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The Weird Week ending January 4th

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Hello Kitty Merchandise for Men

After adorning every product possible for women, Sanrio will soon begin to market Hello Kitty merchandise for men. The Hello Kitty logo for men will be changed slightly, with text in the place of the eyes and nose, and an emphasis on black instead of pink. The for-men products will go on sale in Japan next month, and later this year in the rest of Asia and the United States.

Big Panties Save the Day

big-underwear.jpgJohn Marsey and his cousin Darren Lines were frying some bread when the pan caught on fire. Water only made the grease fire worse, so Lines grabbed the largest thing he could find, a pair of his aunt's size 18-20 underpants, wet them in the sink, and threw them over the fire! Jenny Marsey said:

My £4.99 parachute knickers have come in handy for something. We've had a good laugh that they were a bit like a fire blanket.

Anti-Smoking Chief Breaks Ban on Day One

One of the very first documented violators of Portugal's new smoking ban in public places was caught on camera smoking a cigar in a casino. Antonio Nunes, president of Portugal's food standards agency, is charged with enforcing the new law, which bans smoking in restaurants and bars. Nunes said he wasn't aware that the ban included casinos.

Fruit Salad from One Tree!

71-year-old Manabu Fukushima has a lemon tree in his backyard that grows eleven different kinds of fruit! Fukushima, of Onga, Japan, grafted young saplings of different fruit trees onto the more mature lemon tree in order to enjoy the fruit sooner. He plans to further increase the varieties on the tree.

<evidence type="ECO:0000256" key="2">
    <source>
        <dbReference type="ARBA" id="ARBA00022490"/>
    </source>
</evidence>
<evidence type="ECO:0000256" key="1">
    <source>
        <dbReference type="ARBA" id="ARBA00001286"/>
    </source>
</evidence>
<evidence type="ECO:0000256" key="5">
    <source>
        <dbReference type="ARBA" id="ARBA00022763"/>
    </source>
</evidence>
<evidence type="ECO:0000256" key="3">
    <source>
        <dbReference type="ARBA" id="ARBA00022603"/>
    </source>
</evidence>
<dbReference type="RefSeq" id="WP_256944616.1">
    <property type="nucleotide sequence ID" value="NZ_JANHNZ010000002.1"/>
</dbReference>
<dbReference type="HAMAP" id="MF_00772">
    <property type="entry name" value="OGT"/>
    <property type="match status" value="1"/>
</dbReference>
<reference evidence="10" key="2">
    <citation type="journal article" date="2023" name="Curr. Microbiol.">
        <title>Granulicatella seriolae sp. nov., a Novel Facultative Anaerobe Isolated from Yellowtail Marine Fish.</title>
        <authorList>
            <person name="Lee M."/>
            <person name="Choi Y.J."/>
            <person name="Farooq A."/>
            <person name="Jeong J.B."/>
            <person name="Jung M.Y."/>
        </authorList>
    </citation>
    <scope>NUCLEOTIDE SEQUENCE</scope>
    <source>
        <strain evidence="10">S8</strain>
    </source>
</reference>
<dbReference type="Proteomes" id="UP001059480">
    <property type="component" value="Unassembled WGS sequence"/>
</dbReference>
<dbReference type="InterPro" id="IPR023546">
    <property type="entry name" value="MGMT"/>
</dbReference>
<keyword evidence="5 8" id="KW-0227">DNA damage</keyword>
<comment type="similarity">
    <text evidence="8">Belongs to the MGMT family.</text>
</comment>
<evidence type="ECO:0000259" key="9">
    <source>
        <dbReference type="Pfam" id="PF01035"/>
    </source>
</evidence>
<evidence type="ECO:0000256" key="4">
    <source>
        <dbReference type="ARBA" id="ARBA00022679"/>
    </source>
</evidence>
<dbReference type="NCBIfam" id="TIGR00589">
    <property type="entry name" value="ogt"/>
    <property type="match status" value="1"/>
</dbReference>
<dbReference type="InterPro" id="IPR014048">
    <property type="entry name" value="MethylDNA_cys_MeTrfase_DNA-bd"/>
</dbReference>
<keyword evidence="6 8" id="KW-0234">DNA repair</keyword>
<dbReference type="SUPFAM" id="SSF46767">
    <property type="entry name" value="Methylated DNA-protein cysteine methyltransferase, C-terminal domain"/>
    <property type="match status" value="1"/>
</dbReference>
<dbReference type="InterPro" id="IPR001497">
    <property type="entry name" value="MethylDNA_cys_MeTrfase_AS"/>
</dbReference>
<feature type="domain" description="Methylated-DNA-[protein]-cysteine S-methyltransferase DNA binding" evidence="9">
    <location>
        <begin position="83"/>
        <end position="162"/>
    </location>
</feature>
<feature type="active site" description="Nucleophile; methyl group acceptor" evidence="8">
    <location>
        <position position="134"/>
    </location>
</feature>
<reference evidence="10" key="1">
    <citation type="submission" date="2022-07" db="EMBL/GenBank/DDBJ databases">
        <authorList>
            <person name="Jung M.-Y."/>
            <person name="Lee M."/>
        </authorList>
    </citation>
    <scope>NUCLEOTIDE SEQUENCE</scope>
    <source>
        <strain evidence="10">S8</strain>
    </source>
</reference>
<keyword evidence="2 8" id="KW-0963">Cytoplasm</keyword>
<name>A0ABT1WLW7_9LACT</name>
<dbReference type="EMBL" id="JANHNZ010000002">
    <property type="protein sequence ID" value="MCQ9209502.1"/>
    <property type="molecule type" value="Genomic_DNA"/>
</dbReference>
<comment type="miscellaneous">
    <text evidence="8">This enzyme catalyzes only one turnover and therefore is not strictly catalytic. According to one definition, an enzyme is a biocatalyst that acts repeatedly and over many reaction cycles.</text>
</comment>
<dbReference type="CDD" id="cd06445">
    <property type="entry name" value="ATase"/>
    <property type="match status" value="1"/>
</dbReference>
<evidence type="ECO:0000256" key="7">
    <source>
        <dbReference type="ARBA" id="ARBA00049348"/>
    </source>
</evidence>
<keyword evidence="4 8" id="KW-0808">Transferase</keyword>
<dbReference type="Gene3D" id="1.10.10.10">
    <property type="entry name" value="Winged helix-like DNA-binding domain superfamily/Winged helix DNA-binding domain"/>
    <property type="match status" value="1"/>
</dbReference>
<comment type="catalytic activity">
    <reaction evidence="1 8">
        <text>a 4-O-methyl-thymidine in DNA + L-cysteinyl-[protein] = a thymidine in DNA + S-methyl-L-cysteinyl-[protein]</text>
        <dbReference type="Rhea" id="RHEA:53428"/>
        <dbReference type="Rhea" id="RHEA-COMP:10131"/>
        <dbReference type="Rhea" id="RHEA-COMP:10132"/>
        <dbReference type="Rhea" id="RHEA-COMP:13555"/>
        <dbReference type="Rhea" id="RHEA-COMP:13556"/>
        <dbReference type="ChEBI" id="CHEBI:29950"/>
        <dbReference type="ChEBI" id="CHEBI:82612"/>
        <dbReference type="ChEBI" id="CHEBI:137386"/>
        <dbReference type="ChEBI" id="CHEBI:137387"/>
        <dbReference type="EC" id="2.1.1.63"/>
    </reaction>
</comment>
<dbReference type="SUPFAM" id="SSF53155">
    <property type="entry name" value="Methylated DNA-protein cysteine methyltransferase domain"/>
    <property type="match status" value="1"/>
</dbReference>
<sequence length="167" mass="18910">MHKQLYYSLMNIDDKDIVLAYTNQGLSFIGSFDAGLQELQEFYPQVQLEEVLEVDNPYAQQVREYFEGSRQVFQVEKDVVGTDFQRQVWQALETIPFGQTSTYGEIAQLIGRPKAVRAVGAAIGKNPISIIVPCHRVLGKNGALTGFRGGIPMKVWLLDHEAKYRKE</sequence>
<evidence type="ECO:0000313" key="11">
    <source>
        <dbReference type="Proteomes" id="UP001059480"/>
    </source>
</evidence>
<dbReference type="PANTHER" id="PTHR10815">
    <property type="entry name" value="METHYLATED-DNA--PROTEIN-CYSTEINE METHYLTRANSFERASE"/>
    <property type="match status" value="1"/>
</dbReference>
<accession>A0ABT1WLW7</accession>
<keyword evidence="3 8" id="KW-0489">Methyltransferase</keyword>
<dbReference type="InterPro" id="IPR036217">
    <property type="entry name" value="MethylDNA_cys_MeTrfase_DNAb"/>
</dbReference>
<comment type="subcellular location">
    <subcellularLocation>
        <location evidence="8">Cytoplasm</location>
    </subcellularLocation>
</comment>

Surgery Saves Snake and Golf Balls

125_phython.jpgA couple in Australia took a 6 foot python they had found to the vet. X-rays revealed the snake had eaten four golf balls! Area residents sometimes put golf balls in their henhouses to encourage hens to lay eggs, which apparently also fooled the snake. After successful surgery to remove the balls, the snake named Augustus is recovering at the Currumbin Wildlife Sanctuary.

Precious Purple Pearl Appears in Plate

George and Leslie Brock stopped in Dave's Last Resort & Raw Bar in Lake Worth, Florida for a bite to eat. In a $10 plate of clams, they found an iridescent purple pearl, an very rare find in Florida clams. At least one expert says the pearl could be worth thousands of dollars. The Brocks plan to have it appraised.

Russians Buying Rats for New Year

Chinese New Year begins February 7th, and will usher in the Year of the Rat. Russian pet shops are reporting a shortage of rats as people buy the animals as pets before the new year begins. Vets fear that many of these rats, given as gifts, may end up abandoned on the streets.